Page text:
Today, not counting 2 air tankers that are on their days off and five that are down for maintenance, there are 13 in service.

Overall, if none were on days off or down for maintenance, we would have:

  • 7 P2Vs on Exclusive Use Contract
  • 2 BAe-146s on Exclusive Use Contract
  • 2 DC-10s on Exclusive Use Contract
  • 4 CV-580s borrowed from Canada and Alaska
  • 5 MAFFS borrowed from the military

This amounts to 11 that are on federal contract and 9 that are borrowed, for a total of 20.

Six of the seven air tankers that received “next generation” contracts, and the 747 that will be under a CWN contract, are weeks or months away from being physically ready and fully certified. However, these are counted when the USFS distributes misleading stats claiming, “Overall, we could have up to 26 airtankers available for wildfire suppression.”

Engine failure on Tanker 910

Tanker 910 flight crew
The Crew on Tanker 910 at Rapid City, April 23, 2013. L to R: Flight Engineer Brad Pace, Captain Kevin Hopf, and Captain Jack Maxey

Tanker 910, a DC-10 Very Large Air Tanker, experienced an engine failure coming off of a drop on the Beaver Creek Fire in Idaho on Thursday, August 15. The pilots flew the tanker back to their reload base at Pocotello, Idaho, making a non-emergency landing, said Rick Hatton, CEO of 10 Tanker Air Carrier. The engine, the number two engine which is in the tail, is being replaced and the aircraft should be back in service today or Monday.

Losing an engine is not unheard of, especially in the P2Vs air tankers which have 16 18-cylinder radial engines with many moving parts. For example in 2012 there were two engine failures in a two day period. One occurred in a P2V just after takeoff from Rapid City. Tanker 43 had to jettison their retardant onto the runway, which required its’ closure, diverting at least one commercial flight to another airport.

10 Tanker’s two DC-10s have both been very busy on fires for the last couple of months. Tanker 911 received a multi-year exclusive use contract on June 7 during the next generation award process. Mr. Hatton told us that on June 14 their other DC-10, Tanker 910, received a 60-day exclusive use contract. We had been told by a spokesperson for the U.S. Forest Service that it was a Call When Needed contract like the one awarded to Evergreen’s 747 on June 14. Mr. Hatton said that at the end of the 60 day period the contract will revert to CWN for Tanker 910. He, of course, is bullish on the capability of the DC-10s, and said:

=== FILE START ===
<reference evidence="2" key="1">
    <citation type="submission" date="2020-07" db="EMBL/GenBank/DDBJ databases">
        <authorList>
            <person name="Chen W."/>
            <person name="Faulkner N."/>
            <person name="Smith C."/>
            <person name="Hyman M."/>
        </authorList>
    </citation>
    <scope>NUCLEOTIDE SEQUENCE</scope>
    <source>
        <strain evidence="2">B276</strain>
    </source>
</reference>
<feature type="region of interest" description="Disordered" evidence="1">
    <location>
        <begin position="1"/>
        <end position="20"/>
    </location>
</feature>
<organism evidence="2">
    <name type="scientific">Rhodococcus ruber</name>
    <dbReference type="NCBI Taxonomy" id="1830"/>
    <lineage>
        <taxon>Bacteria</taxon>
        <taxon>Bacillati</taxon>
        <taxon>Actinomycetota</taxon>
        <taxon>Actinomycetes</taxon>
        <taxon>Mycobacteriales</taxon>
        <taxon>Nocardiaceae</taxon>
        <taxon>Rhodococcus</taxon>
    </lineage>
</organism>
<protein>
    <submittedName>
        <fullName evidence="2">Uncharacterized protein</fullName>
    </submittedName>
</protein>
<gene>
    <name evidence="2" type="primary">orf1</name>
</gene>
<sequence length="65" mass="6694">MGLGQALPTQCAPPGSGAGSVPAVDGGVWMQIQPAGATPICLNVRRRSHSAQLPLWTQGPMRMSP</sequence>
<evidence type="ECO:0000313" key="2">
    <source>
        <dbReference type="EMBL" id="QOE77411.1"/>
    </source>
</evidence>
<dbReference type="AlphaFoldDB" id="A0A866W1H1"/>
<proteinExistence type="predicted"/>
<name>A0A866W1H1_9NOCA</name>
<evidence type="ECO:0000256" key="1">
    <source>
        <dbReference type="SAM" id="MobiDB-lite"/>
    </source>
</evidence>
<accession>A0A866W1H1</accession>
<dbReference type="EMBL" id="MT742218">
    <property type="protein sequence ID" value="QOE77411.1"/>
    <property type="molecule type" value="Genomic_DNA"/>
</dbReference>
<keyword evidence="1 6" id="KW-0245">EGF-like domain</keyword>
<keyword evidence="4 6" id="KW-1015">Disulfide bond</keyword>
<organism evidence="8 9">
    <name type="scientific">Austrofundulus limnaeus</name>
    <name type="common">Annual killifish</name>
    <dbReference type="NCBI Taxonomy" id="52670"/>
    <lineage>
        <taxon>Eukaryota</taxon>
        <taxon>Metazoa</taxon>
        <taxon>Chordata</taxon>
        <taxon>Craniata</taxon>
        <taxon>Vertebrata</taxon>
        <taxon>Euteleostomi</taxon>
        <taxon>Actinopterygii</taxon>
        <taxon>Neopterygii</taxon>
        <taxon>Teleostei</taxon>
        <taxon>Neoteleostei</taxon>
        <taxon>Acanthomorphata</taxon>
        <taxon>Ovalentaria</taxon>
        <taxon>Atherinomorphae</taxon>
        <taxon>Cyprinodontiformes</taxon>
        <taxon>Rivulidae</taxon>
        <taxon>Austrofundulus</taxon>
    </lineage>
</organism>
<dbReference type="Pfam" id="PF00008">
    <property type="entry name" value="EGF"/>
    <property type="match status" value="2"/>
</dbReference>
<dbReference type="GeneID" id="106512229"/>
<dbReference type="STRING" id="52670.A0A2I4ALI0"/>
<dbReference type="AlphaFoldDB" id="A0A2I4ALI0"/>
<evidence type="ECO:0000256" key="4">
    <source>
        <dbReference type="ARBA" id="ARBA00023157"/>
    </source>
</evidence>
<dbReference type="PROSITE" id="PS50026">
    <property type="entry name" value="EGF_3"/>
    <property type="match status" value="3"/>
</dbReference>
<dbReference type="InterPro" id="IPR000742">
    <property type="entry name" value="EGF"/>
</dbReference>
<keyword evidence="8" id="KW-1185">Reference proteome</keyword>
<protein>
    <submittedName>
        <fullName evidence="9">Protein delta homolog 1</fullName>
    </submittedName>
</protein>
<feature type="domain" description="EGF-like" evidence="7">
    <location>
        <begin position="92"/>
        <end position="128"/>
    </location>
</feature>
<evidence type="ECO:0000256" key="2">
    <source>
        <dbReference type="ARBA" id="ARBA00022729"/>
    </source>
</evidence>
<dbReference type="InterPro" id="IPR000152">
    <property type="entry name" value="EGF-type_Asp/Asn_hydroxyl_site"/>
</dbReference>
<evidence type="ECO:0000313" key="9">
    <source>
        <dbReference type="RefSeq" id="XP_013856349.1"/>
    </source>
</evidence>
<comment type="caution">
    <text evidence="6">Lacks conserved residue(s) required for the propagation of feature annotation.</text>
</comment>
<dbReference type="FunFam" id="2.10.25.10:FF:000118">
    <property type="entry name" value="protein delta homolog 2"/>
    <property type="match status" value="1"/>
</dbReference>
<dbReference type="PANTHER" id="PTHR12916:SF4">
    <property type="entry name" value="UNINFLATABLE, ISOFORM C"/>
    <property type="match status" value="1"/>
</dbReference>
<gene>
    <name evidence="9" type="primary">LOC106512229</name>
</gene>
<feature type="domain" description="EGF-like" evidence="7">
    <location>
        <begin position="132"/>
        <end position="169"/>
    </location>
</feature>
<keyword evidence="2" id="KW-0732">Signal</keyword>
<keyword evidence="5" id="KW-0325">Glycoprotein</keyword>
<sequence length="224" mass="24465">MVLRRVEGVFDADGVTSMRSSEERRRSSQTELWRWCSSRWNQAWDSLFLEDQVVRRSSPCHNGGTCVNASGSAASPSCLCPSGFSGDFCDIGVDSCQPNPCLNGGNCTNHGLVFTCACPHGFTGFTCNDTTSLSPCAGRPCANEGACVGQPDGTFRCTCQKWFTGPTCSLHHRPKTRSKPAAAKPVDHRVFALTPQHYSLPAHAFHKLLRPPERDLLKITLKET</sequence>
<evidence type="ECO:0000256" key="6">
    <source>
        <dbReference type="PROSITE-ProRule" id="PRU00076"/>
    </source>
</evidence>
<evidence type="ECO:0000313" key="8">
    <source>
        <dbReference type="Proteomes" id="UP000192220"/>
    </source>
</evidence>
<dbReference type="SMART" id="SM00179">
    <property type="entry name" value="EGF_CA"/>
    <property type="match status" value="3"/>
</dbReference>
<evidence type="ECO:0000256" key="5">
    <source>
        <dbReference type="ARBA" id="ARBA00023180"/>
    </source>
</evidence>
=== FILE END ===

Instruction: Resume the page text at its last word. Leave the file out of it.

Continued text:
Any future national fleet composition would be significantly enhanced across all the relevant metrics by having six to nine Next Gen DC-10s on long term exclusive use contracts.

 

Thanks go out to Clyde

VLAT vs. P2V: comparison of cost and effectiveness

DC-10
DC-10 dropping on the Falls Fire at Lake Elsinore, CA, August 5, 2013

An Air Tactical Group Supervisor (ATGS) has completed a detailed comparison of the use of a DC-10 Very Large Air Tanker (VLAT) and P2V Large Air Tankers to complete the same task of creating 4.6 miles of retardant line on the Colockum Tarps Fire, which is what Tanker 911, a DC-10, accomplished during 3.12 flight hours on July 30, 2013.

The DC-10 made eleven drops from five-11,600 gallon loads of retardant. The writer figured it would take 41 drops from P2Vs to construct the same amount of retardant line. Two P2Vs could do it in two days, or four P2Vs could do it one day. Depending on which scenario was used, a DC-10 would result in a cost savings of $122,078 or $136,578.

Other advantages pointed out were that the VLAT could accomplish the objective much more quickly with a wider and more consistent retardant line, and “the eleven individual drops with the VLAT significantly reduced the number of ‘pilot drop exposures’ as compared to the number of drops/passes that would have been required with heavy airtankers”.

The DC-10 was tied up for just over three hours, but it would have taken four aircraft-days if P2Vs were used. The VLAT freed up air tankers, ASM/Bravos, and lead planes for other fires. If we had 44 air tankers like we did in 2002, that would not be as critical as the present situation, where we only have about 10 large air tankers plus one VLAT on exclusive use contracts, and one VLAT on a call when needed contract.

The 747 VLAT may become available by the end of September on a call when needed contract and we may have one or two “next generation” large air tankers in the fleet within the next few weeks.